Khmer Rouge victims participating in the trial of senior regime leaders Nuon Chea and Khieu Samphan were given the opportunity to make statements before the Extraordinary Chambers in the Courts of Cambodia on Monday, telling the court how the regime’s policies had affected their lives.
The victims were among 3,866 Cambodians participating as civil parties in the trial. In order to attain civil party status and ultimately be granted reparations, victims need to show that they personally suffered harm from a crime being prosecuted by the tribunal.
As the current phase of the trial deals with alleged genocide against Cham Muslims and ethnic Vietnamese, among other crimes, civil parties on Monday told of how they suffered after being targeted based on their ethnic and religious identities.
“My father died because he was a Cham person who adhered to his religious practice,” recalled Moeu Pov, who said he had been about 13 years old in 1975 when the Khmer Rouge took over the country.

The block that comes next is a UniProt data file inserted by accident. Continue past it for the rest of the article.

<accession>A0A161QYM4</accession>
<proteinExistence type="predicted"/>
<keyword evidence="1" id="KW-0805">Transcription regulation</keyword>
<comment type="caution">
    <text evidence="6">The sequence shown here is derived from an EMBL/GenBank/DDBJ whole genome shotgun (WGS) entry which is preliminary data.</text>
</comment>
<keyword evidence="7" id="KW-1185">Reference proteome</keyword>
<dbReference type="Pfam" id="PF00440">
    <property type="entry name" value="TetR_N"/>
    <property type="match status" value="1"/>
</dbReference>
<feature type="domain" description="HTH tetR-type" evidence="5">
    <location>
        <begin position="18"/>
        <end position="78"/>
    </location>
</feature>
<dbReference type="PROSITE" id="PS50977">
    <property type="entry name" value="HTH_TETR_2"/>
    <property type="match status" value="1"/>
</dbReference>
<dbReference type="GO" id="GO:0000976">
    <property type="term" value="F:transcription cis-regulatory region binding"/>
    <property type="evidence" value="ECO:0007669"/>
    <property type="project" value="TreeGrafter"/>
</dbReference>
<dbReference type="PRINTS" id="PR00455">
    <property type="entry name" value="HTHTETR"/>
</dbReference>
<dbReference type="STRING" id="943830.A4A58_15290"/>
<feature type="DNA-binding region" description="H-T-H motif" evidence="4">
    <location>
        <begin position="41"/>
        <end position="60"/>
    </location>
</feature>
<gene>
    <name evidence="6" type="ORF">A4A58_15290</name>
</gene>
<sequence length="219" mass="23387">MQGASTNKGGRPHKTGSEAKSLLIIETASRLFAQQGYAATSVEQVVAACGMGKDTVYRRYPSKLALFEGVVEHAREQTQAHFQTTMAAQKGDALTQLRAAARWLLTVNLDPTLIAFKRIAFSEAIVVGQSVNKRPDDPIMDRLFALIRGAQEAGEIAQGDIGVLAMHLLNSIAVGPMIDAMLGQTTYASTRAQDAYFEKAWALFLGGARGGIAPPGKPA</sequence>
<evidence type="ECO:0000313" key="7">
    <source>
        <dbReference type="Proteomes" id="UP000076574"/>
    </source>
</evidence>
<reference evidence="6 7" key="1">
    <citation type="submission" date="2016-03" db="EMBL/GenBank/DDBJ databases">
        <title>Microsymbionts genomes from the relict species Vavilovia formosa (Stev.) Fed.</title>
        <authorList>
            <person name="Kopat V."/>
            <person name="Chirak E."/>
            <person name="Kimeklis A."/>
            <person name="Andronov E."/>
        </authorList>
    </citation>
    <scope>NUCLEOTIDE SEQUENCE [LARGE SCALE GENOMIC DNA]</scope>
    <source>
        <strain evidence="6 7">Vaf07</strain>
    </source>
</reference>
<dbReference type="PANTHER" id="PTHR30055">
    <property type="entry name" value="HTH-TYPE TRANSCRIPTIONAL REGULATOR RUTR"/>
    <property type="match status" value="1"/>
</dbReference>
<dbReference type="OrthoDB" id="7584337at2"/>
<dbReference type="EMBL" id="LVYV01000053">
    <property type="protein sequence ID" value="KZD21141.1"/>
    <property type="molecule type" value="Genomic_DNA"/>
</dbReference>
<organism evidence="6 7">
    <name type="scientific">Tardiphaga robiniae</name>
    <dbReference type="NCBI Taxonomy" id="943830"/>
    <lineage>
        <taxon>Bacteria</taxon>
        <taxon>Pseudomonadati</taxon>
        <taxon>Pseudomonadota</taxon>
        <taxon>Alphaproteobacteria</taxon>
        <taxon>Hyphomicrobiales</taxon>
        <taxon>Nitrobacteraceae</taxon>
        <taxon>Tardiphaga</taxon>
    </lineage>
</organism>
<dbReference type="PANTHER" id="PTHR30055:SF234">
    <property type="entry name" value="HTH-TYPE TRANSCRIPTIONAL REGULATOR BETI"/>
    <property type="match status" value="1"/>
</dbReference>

“Angkar gave him a final warning: that he had to eat pork, and if he could not then he would starve.” In the end, his father refused to eat the meat and starved to death, Mr. Pov said.
Mr. Pov also described seeing a woman murdered over a “moral offense” at a detention facility.
“She was ordered to take off her clothes and her body was cut open,” he said. “The liver was taken out of the body and cooked for a meal.”
Sieng Chanthay recalled being forcibly relocated from Phnom Penh to Svay Rieng province’s Svay Rieng district with her family when they were targeted due to their Vietnamese heritage.
“They accused us of being feudalist capitalists and Vietnamese half-bloods,” she said.
Ms. Chanthay said her father eventually took his own life for fear that his existence would jeopardize his family’s safety.
“My father looked really Vietnamese. He had a fair complexion, so he was terrified,” she said, adding that her father hung himself shortly thereafter, and that a Khmer Rouge cadre had his body dragged through the streets.